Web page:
A few weeks ago when the virus started to spread quickly in our part of the world, fear that clouded judgement was the emotional danger of the day. We encouraged one another to be cautious and conscientious without giving in to panic. After weeks of isolation, however, depression and discouragement are on the rise around me. In many of my conversations recently, there is an undercurrent of loss and sadness. I have felt these things in my own heart and have taken some time to consider what we can be doing to cultivate emotional health for ourselves and those around us in the days ahead.
1) Commit to a disciplined routine – Staying up until 3:00 AM to watch Netflix, sleeping until noon and eating ramen noodles in bed for lunch and dinner may be a good rest strategy for an occasional day off, but it doesn’t make for a very healthy routine. We set up a schedule in our house with regular times for breakfast, lunch and dinner, dividing the responsibilities for cooking and cleanup and other chores. We are gathering for short prayer times in the morning and after lunch, and we have a 45 minute devotional time every evening with all of the adults and teenagers taking turns leading (There are 10 people in our house right now!). We have encouraged even the adults to spend some time in study in the morning and doing work or chores in the afternoon. Everyone is expected to get dressed every day, to take showers regularly, etc. This kind of discipline creates structure for creativity and productivity and still leaves plenty of space for rest. I find it difficult to cultivate a positive attitude without a concrete expression of purposefulness.
2) Engage in regular communication with others – Interacting with the people around me, or with the people in my community via phone or internet, is a like mirror for the condition of my own emotional state, and it keeps me in a place to receive the input of others. Retreating to the bedroom with headphones or spending hours scrolling through TikTok (my newest discovery) can leave me trapped too long with my own unspoken anxieties or discouragements. Sometimes engaging with the people around us even when we don’t feel like it is a healthy part of our emotional nutrition. Alienation and isolation are fertile environments for discouragement and loneliness.
3) Grieve your losses – That sounds cliché, but giving yourself permission to feel sad or disappointed or angry about all of the things we have lost to the coronavirus crisis is healthy. I have needed to take some time to be aware of the things that I have lost and to acknowledge that I had all of those emotions churning in me, even though I didn’t really want to feel those things. So many of the Psalms are honest expressions of grief and loss. Reading them has been helpful, but writing our own psalms of lament to God can also be a healthy way to express the loss we feel.
4) Seek positive input – I don’t really listen to much worship music, but I have found myself turning to it more often these days. I’m also reading more and watching good things with the family. I want to consume more positive content as a way of shoring up my emotional reserves against the occasional wave of discouragement. Every evening one of us leads the group in a Bible study. We’re working through the gospel of Mark.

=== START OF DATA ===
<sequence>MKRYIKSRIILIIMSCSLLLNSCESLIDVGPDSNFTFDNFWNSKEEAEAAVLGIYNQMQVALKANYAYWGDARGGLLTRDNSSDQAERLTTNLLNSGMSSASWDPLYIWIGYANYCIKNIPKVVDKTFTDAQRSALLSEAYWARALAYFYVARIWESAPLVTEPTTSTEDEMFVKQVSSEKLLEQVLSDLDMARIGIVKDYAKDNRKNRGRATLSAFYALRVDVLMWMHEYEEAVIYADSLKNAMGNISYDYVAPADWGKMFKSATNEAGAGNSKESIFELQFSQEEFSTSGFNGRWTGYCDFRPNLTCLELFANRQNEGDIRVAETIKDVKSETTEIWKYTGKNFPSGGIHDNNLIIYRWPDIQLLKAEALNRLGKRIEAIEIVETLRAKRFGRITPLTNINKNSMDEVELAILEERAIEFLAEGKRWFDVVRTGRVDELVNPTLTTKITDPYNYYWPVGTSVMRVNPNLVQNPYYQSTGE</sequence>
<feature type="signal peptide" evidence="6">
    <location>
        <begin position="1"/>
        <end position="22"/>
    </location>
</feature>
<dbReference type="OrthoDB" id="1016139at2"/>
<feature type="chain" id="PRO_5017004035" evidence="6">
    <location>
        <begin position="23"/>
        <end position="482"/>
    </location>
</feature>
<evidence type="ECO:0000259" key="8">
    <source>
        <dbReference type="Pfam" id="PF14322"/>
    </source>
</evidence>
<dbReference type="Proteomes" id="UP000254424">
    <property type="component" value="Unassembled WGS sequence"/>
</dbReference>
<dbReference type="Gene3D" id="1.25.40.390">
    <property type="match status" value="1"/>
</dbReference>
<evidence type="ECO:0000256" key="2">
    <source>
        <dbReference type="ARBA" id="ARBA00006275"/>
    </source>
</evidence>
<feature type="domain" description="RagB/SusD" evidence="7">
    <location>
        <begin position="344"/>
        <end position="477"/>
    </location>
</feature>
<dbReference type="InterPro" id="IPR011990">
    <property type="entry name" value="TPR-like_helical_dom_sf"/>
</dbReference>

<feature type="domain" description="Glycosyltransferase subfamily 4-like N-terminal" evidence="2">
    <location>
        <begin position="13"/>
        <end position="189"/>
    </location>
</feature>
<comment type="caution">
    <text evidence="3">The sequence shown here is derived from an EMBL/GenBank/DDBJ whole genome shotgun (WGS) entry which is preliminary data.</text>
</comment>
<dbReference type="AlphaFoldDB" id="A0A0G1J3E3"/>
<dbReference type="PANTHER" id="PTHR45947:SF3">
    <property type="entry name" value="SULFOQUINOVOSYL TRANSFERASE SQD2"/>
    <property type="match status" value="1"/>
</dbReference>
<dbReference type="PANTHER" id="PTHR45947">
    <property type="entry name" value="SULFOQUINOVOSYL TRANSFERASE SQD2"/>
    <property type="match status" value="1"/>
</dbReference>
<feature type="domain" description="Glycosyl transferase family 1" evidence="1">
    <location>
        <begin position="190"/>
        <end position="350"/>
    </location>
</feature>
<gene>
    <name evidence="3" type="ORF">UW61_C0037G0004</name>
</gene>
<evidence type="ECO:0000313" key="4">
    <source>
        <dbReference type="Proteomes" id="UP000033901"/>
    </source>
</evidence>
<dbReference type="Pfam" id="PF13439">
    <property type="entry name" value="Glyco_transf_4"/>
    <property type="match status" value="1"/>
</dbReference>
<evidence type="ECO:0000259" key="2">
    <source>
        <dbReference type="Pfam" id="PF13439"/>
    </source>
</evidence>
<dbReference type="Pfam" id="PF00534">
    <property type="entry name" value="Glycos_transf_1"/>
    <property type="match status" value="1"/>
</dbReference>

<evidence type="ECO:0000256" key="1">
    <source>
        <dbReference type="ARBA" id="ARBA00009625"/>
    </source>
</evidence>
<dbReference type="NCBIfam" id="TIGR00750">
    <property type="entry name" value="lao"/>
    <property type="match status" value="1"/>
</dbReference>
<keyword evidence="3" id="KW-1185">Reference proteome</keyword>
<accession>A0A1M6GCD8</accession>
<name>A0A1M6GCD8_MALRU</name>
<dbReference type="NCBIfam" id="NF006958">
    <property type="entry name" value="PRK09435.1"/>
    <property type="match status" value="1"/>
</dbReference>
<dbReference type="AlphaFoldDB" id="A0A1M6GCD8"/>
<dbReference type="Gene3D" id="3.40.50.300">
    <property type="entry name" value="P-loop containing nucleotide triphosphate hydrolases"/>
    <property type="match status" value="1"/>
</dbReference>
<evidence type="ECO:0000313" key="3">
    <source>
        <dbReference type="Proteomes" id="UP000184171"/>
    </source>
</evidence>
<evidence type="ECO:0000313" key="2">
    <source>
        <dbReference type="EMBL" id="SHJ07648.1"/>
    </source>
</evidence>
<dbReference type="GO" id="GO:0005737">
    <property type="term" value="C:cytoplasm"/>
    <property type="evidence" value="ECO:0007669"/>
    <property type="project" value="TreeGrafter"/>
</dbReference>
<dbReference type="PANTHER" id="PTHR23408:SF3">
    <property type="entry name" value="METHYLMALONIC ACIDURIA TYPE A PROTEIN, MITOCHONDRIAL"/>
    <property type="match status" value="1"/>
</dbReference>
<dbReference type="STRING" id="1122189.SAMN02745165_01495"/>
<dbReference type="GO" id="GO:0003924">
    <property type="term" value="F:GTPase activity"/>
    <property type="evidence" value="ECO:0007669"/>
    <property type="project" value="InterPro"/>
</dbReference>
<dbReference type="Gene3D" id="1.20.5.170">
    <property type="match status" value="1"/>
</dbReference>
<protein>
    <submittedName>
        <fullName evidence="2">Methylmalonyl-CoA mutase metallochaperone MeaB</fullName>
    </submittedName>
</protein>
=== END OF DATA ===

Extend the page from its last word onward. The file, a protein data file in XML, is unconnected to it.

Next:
5) Leave room for silence – My instinct is often to fill my days with noise and busyness. I have to think intentionally about turning the music off sometimes to listen to the voice of the Spirit in silence and examine my own heart. Meditating in silence is a skill of its own, but just taking time to do nothing but listen quietly for even a short time is a good start.
6) Pray – We have been using the prayer liturgy from the Northumbria Community which is available online, but we are also taking other times for personal prayer. I have found this lockdown period to be an experience of “pruning” so that I can experience new vitality in my connection to God. A helpful way of praying has been to think about what it would look like for God’s will to be done completely in my life or in the place where I live and serve and to actively want those things to be a reality.
7) Encourage and serve others – Looking for opportunities to be a blessing to the world around me is an antidote to the cynicism and discouragement that threatens to encroach on my heart. When I take the time to find something positive to say to the people around me, I become a source of life and hope and that feels better than giving into the temptation to be critical and antagonistic. That isn’t magic, it’s just a commonsense alignment with what God wants for us. I can send an encouraging message, make a phone call, schedule a meeting or even like an Instagram post and all of those moments will be more fruitful than the time I give to negative thoughts and comments. Self isolation, social distancing, and regional lockdowns have created new avenues for ministry and new opportunities for serving one another, even from a distance. I have made a commitment to reach out in the days ahead to people I know who might be struggling with loneliness, loss, or depression in hopes that I contribute to the emotional health of those around me as well.